Countless studies, articles, and blog posts about the impact of digital transformation have already been published. Almost every company on the planet is affected by it: Tech giants like Amazon, Google, or Microsoft as well as digital unicorns with unlimited financial power are entering established industries. To survive in the market, traditional companies have to radically adapt their business model. And so many have jumped head first into digital transformation. Software engineers and business experts work side by side; they are organized into squads, tribes, guilds, and chapters; they use Scrum, Kanban, or similar tools. In short, the company, its organization, and especially IT are agile today.
But are they successful in doing so?
In many companies, the developed software has grown into an unmanageable patchwork of technologies, the results of the development organization are based on estimated gut feelings, and driven by the constant talent shortage, the tech discussions are often led by rookies.
These employees are certainly highly competent, creative, and efficient in many cases—but they are also inexperienced when it comes to the IT architecture for large-scale business and industry specifics.
Traditional non-tech companies are usually product-oriented organizations.
They manufacture cars, trade in consumer goods, or offer financial services.
Software development is seen as a cost factor for the respective product. In the digital market, the opposite is true.
The software is the core product, which is then combined with different hardware to create a new better product like Apple’s iPhone or Tesla’s EVs.
Agility alone is not enough to face the tech goliaths on equal footing.
Rather, traditional companies need to build world-class software engineering capabilities that can plan, build, and operate great software products in a competitive, dynamic environment.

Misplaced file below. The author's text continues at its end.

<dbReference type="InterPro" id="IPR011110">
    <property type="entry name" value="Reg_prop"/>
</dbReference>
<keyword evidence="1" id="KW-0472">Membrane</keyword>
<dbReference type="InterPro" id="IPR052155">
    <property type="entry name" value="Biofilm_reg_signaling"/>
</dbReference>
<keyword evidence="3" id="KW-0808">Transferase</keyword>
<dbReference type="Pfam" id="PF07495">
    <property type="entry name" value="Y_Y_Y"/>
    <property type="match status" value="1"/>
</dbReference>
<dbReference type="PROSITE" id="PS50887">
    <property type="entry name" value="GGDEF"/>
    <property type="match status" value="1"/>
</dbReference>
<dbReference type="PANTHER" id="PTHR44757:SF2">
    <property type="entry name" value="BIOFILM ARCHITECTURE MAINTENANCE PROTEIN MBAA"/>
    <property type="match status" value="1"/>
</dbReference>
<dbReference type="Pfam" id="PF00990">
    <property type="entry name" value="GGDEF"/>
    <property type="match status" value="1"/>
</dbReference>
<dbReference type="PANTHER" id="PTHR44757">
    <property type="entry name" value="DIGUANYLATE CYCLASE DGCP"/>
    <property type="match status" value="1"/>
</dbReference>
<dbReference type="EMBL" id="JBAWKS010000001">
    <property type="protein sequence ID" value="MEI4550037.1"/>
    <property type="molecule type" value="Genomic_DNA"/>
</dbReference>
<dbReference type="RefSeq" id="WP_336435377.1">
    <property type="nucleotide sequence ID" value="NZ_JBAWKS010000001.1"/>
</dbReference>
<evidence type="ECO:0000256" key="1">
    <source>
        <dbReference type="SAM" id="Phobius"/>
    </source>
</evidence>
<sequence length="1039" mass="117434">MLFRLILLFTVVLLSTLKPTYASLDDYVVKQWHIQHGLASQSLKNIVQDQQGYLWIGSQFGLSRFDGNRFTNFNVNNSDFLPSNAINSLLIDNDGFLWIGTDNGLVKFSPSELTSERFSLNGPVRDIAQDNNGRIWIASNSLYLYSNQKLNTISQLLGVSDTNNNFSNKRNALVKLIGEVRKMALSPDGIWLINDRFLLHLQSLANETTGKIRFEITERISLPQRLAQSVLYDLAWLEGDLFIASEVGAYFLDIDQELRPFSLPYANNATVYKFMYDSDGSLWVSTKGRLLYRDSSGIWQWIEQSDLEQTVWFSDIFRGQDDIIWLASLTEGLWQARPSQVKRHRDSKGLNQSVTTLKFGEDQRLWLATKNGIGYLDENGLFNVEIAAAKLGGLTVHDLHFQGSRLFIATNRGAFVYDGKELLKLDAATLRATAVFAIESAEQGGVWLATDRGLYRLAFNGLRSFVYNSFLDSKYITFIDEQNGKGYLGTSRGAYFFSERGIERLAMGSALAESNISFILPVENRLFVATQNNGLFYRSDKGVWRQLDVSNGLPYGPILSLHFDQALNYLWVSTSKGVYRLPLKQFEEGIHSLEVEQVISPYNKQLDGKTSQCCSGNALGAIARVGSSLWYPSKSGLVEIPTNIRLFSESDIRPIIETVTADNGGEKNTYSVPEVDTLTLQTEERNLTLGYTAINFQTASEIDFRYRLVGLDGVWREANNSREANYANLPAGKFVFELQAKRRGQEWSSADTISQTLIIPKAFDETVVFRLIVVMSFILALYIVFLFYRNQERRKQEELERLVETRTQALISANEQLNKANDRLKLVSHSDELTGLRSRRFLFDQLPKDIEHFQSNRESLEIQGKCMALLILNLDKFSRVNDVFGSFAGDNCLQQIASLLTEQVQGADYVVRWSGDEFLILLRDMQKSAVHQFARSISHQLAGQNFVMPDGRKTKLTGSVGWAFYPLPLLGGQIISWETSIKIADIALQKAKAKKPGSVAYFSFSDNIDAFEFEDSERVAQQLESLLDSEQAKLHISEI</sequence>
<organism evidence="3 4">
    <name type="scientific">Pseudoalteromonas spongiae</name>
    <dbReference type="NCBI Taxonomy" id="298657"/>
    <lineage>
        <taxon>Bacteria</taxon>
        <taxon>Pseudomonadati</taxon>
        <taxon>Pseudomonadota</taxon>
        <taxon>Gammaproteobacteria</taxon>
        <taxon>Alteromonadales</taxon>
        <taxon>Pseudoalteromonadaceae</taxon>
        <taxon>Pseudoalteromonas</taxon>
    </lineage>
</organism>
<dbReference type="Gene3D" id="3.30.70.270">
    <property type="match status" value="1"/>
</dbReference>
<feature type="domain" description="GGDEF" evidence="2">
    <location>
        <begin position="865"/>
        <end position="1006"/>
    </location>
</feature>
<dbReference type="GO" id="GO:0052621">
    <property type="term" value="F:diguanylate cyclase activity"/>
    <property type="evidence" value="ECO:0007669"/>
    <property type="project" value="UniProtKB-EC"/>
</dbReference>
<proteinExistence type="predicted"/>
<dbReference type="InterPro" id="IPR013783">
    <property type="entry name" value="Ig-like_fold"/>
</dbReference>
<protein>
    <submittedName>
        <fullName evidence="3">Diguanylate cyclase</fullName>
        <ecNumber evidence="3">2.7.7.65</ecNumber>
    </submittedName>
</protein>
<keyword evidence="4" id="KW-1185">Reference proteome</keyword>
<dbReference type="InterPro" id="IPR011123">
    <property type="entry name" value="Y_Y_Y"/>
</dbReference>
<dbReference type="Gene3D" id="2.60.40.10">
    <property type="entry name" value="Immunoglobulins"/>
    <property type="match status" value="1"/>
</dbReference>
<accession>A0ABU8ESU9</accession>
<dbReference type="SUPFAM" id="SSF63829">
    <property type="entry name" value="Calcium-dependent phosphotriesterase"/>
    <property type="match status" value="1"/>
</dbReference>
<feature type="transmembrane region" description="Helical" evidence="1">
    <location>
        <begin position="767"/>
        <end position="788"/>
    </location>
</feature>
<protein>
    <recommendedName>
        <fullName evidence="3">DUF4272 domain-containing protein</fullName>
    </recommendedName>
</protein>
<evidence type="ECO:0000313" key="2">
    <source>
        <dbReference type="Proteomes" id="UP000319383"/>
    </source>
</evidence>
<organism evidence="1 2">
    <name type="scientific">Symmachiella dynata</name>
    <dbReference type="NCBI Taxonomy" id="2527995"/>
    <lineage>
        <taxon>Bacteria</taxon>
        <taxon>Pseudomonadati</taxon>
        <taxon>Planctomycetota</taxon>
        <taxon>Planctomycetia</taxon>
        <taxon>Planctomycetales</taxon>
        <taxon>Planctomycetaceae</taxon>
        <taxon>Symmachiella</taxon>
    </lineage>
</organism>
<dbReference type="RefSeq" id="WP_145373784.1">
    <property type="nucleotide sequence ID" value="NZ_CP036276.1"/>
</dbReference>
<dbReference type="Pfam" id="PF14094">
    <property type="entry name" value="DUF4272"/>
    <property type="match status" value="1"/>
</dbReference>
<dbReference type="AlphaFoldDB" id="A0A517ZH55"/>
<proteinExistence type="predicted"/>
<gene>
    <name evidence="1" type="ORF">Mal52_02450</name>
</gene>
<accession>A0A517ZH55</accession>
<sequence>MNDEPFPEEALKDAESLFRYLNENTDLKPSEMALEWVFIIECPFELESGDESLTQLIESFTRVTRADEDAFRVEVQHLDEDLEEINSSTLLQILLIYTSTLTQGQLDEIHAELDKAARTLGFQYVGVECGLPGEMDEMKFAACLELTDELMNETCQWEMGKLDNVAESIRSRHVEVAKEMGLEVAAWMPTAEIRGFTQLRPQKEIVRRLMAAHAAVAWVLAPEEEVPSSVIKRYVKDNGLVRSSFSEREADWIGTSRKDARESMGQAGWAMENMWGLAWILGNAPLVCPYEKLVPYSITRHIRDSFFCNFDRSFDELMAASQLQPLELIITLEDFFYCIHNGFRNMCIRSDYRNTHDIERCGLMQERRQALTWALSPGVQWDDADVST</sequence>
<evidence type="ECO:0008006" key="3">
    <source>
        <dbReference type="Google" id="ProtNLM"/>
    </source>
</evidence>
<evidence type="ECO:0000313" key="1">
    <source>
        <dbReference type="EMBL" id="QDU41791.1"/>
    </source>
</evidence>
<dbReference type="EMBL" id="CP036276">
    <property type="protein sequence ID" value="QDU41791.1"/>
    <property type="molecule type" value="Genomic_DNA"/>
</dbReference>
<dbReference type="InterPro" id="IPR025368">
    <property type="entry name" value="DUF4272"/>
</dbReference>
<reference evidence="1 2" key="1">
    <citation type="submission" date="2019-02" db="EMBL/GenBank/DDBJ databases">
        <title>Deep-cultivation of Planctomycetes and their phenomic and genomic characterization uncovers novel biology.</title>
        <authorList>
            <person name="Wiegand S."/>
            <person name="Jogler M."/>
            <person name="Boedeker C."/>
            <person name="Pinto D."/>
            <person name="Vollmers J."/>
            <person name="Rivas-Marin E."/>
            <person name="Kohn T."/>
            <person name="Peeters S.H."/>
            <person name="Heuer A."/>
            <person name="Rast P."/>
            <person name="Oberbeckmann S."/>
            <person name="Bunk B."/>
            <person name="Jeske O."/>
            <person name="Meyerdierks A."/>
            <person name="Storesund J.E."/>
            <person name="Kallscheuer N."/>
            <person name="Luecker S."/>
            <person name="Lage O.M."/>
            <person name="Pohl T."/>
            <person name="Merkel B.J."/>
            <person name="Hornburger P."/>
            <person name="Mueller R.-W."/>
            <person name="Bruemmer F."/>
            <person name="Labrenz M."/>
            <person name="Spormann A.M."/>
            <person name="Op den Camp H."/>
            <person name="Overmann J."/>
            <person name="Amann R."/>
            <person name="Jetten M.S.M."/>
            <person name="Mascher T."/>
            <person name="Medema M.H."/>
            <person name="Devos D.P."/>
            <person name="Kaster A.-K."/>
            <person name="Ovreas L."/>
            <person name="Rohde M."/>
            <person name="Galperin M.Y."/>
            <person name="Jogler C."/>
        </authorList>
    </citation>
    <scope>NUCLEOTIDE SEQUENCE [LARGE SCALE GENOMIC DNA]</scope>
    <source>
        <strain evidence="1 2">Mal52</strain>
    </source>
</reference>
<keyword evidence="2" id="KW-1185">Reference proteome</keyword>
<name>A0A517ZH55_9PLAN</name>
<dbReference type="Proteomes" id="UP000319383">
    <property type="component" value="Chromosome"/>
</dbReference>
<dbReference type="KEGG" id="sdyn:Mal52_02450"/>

As in traditional engineering, the software engineering team also needs a foundation to build outstanding products.
This foundation is built on three pillars:
1. Engineering capability model
The best developers develop the best software—digitalization requires building and retaining world class engineering competence
A software engineering organization needs skills but also specific experience. This is quite comparable to a traditional engineering organization. The automotive industry ticks differently than the construction industry or the chemical industry. Engineers from car manufacturers cannot easily switch to polymer production because they have different specific experience.
A good team needs both, experienced professionals who know the industry and enthusiastic rookies. Even in a team with the brightest and most talented minds, each engineer needs to gain experience from “developing a story” to “owning a module” and “leading the system development”. Ideally, this experience is based on multiple technologies and has been proven in different systems of varying complexity. The combination of skills and experience should be reflected throughout the organization, for example in team and leadership roles, personal growth path with feedback and training, and hiring criteria for new employees.